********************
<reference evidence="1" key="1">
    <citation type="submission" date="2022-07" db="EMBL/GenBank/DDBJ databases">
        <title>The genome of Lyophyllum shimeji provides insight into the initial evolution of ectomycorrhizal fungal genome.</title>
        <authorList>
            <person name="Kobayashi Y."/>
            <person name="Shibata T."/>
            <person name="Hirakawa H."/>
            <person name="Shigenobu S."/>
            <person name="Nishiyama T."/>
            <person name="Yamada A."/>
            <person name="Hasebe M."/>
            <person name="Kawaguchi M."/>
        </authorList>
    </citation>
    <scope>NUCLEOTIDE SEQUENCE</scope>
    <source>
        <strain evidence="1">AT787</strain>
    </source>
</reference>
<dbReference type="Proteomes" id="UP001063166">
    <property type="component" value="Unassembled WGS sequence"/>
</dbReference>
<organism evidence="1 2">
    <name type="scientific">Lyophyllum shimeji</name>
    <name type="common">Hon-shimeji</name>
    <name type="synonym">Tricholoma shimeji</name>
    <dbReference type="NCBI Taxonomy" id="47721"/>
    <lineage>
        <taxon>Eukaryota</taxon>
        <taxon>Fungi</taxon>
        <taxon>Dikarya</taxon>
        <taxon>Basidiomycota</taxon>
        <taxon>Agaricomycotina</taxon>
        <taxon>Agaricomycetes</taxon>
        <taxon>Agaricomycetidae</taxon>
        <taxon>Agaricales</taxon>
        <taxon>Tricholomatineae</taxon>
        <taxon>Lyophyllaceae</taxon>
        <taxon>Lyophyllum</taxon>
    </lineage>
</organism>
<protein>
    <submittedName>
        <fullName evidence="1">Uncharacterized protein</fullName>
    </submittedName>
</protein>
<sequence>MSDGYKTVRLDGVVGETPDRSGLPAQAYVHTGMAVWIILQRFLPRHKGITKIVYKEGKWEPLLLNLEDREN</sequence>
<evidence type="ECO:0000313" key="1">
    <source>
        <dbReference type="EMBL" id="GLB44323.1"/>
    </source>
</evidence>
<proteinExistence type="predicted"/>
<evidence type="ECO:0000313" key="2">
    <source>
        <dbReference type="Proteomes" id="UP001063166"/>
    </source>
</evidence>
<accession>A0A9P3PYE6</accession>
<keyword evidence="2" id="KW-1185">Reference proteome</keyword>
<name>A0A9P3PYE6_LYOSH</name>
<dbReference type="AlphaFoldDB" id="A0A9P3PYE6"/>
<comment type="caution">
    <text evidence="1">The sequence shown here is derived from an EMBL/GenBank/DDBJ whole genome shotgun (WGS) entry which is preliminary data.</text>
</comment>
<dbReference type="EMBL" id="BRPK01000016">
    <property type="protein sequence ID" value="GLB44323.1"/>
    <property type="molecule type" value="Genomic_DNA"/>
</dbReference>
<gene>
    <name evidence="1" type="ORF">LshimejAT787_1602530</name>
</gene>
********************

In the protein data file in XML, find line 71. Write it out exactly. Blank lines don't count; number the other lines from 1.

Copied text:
    <name evidence="1" type="ORF">LshimejAT787_1602530</name>